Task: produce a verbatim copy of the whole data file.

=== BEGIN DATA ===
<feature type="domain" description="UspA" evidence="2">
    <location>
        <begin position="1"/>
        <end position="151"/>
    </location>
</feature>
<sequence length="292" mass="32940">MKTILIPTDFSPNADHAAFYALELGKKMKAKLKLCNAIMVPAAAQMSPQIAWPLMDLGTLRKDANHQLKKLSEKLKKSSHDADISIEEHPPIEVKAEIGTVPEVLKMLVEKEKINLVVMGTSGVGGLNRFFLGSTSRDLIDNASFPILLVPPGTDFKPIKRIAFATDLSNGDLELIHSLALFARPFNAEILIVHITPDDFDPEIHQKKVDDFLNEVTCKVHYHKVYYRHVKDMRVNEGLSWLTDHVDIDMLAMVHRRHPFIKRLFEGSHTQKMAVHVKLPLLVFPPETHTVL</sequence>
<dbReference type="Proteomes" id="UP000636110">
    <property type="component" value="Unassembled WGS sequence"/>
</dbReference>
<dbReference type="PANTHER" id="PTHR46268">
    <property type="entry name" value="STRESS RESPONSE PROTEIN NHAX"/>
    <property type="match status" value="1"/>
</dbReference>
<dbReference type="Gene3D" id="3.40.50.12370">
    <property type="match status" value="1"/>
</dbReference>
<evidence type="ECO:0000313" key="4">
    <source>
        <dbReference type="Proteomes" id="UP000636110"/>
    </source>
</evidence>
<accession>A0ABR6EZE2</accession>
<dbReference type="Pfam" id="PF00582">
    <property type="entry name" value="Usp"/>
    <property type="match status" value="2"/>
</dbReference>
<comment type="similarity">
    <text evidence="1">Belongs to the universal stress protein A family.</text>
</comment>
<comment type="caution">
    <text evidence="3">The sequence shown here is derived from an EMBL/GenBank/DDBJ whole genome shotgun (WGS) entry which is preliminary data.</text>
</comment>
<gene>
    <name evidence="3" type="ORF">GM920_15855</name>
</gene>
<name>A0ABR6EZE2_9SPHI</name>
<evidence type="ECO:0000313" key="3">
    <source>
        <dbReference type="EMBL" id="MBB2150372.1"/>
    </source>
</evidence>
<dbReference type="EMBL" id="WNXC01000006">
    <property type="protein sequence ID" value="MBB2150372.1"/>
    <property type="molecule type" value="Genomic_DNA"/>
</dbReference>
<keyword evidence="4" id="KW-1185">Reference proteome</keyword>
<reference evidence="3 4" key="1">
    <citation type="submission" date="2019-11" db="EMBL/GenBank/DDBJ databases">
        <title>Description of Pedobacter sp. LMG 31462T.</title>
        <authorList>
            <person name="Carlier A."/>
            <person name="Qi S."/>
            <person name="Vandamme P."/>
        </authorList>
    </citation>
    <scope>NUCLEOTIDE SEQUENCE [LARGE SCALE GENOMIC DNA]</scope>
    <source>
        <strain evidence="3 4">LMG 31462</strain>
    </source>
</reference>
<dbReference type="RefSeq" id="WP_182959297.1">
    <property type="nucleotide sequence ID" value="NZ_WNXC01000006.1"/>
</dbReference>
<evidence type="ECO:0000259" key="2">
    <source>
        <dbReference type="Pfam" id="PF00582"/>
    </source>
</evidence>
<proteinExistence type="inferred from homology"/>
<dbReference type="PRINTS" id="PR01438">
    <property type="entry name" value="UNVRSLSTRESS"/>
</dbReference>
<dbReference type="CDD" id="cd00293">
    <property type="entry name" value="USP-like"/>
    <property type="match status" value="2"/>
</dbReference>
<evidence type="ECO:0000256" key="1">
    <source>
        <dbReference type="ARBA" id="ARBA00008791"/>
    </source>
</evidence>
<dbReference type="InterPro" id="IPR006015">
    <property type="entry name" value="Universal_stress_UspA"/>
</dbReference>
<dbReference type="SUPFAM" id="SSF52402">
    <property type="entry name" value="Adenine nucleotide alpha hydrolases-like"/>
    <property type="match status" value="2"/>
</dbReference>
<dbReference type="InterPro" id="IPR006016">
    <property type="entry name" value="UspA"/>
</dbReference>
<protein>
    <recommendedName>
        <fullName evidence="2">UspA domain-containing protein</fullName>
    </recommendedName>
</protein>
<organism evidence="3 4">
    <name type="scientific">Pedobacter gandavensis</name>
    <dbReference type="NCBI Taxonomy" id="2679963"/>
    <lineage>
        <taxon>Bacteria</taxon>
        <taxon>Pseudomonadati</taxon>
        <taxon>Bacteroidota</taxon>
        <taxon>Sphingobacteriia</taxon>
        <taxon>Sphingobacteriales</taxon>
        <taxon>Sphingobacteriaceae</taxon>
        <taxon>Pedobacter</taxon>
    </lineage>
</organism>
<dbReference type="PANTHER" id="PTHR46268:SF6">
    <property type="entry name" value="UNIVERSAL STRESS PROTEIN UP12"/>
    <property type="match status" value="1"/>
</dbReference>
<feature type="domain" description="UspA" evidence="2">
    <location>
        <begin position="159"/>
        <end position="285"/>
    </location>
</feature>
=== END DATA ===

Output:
<feature type="domain" description="UspA" evidence="2">
    <location>
        <begin position="1"/>
        <end position="151"/>
    </location>
</feature>
<sequence length="292" mass="32940">MKTILIPTDFSPNADHAAFYALELGKKMKAKLKLCNAIMVPAAAQMSPQIAWPLMDLGTLRKDANHQLKKLSEKLKKSSHDADISIEEHPPIEVKAEIGTVPEVLKMLVEKEKINLVVMGTSGVGGLNRFFLGSTSRDLIDNASFPILLVPPGTDFKPIKRIAFATDLSNGDLELIHSLALFARPFNAEILIVHITPDDFDPEIHQKKVDDFLNEVTCKVHYHKVYYRHVKDMRVNEGLSWLTDHVDIDMLAMVHRRHPFIKRLFEGSHTQKMAVHVKLPLLVFPPETHTVL</sequence>
<dbReference type="Proteomes" id="UP000636110">
    <property type="component" value="Unassembled WGS sequence"/>
</dbReference>
<dbReference type="PANTHER" id="PTHR46268">
    <property type="entry name" value="STRESS RESPONSE PROTEIN NHAX"/>
    <property type="match status" value="1"/>
</dbReference>
<dbReference type="Gene3D" id="3.40.50.12370">
    <property type="match status" value="1"/>
</dbReference>
<evidence type="ECO:0000313" key="4">
    <source>
        <dbReference type="Proteomes" id="UP000636110"/>
    </source>
</evidence>
<accession>A0ABR6EZE2</accession>
<dbReference type="Pfam" id="PF00582">
    <property type="entry name" value="Usp"/>
    <property type="match status" value="2"/>
</dbReference>
<comment type="similarity">
    <text evidence="1">Belongs to the universal stress protein A family.</text>
</comment>
<comment type="caution">
    <text evidence="3">The sequence shown here is derived from an EMBL/GenBank/DDBJ whole genome shotgun (WGS) entry which is preliminary data.</text>
</comment>
<gene>
    <name evidence="3" type="ORF">GM920_15855</name>
</gene>
<name>A0ABR6EZE2_9SPHI</name>
<evidence type="ECO:0000313" key="3">
    <source>
        <dbReference type="EMBL" id="MBB2150372.1"/>
    </source>
</evidence>
<dbReference type="EMBL" id="WNXC01000006">
    <property type="protein sequence ID" value="MBB2150372.1"/>
    <property type="molecule type" value="Genomic_DNA"/>
</dbReference>
<keyword evidence="4" id="KW-1185">Reference proteome</keyword>
<reference evidence="3 4" key="1">
    <citation type="submission" date="2019-11" db="EMBL/GenBank/DDBJ databases">
        <title>Description of Pedobacter sp. LMG 31462T.</title>
        <authorList>
            <person name="Carlier A."/>
            <person name="Qi S."/>
            <person name="Vandamme P."/>
        </authorList>
    </citation>
    <scope>NUCLEOTIDE SEQUENCE [LARGE SCALE GENOMIC DNA]</scope>
    <source>
        <strain evidence="3 4">LMG 31462</strain>
    </source>
</reference>
<dbReference type="RefSeq" id="WP_182959297.1">
    <property type="nucleotide sequence ID" value="NZ_WNXC01000006.1"/>
</dbReference>
<evidence type="ECO:0000259" key="2">
    <source>
        <dbReference type="Pfam" id="PF00582"/>
    </source>
</evidence>
<proteinExistence type="inferred from homology"/>
<dbReference type="PRINTS" id="PR01438">
    <property type="entry name" value="UNVRSLSTRESS"/>
</dbReference>
<dbReference type="CDD" id="cd00293">
    <property type="entry name" value="USP-like"/>
    <property type="match status" value="2"/>
</dbReference>
<evidence type="ECO:0000256" key="1">
    <source>
        <dbReference type="ARBA" id="ARBA00008791"/>
    </source>
</evidence>
<dbReference type="InterPro" id="IPR006015">
    <property type="entry name" value="Universal_stress_UspA"/>
</dbReference>
<dbReference type="SUPFAM" id="SSF52402">
    <property type="entry name" value="Adenine nucleotide alpha hydrolases-like"/>
    <property type="match status" value="2"/>
</dbReference>
<dbReference type="InterPro" id="IPR006016">
    <property type="entry name" value="UspA"/>
</dbReference>
<protein>
    <recommendedName>
        <fullName evidence="2">UspA domain-containing protein</fullName>
    </recommendedName>
</protein>
<organism evidence="3 4">
    <name type="scientific">Pedobacter gandavensis</name>
    <dbReference type="NCBI Taxonomy" id="2679963"/>
    <lineage>
        <taxon>Bacteria</taxon>
        <taxon>Pseudomonadati</taxon>
        <taxon>Bacteroidota</taxon>
        <taxon>Sphingobacteriia</taxon>
        <taxon>Sphingobacteriales</taxon>
        <taxon>Sphingobacteriaceae</taxon>
        <taxon>Pedobacter</taxon>
    </lineage>
</organism>
<dbReference type="PANTHER" id="PTHR46268:SF6">
    <property type="entry name" value="UNIVERSAL STRESS PROTEIN UP12"/>
    <property type="match status" value="1"/>
</dbReference>
<feature type="domain" description="UspA" evidence="2">
    <location>
        <begin position="159"/>
        <end position="285"/>
    </location>
</feature>